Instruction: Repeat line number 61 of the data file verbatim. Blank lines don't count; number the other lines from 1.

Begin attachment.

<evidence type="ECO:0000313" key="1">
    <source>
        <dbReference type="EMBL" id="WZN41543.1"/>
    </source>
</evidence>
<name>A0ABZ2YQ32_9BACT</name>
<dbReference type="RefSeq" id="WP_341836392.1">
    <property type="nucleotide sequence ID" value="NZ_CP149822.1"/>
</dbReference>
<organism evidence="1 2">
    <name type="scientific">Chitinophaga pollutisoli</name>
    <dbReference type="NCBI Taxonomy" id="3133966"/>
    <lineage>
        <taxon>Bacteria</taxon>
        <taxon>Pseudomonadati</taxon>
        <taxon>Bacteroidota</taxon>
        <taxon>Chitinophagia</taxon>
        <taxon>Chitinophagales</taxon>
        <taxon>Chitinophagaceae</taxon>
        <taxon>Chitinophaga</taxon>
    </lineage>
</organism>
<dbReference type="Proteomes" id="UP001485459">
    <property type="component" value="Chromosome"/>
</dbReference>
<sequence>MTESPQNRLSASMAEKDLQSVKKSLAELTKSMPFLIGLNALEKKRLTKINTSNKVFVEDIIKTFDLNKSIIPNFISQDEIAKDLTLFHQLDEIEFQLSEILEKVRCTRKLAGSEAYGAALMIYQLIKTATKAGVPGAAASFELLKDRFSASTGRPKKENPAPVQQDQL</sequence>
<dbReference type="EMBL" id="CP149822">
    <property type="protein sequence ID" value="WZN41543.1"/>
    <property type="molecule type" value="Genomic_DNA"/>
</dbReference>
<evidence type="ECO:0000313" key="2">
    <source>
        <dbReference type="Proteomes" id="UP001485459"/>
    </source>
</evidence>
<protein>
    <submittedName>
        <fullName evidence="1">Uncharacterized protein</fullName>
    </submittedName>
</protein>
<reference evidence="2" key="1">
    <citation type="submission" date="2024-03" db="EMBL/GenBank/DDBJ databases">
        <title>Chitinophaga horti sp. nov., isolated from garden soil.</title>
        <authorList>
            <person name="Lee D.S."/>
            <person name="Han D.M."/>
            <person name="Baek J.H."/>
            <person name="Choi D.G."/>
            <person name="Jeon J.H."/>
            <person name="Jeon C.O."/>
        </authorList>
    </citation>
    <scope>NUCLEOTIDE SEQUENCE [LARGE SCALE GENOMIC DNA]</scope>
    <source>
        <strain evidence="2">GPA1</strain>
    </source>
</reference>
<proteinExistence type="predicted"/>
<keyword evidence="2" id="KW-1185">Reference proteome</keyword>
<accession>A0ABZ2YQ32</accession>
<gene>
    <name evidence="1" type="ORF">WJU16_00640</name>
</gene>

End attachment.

<gene>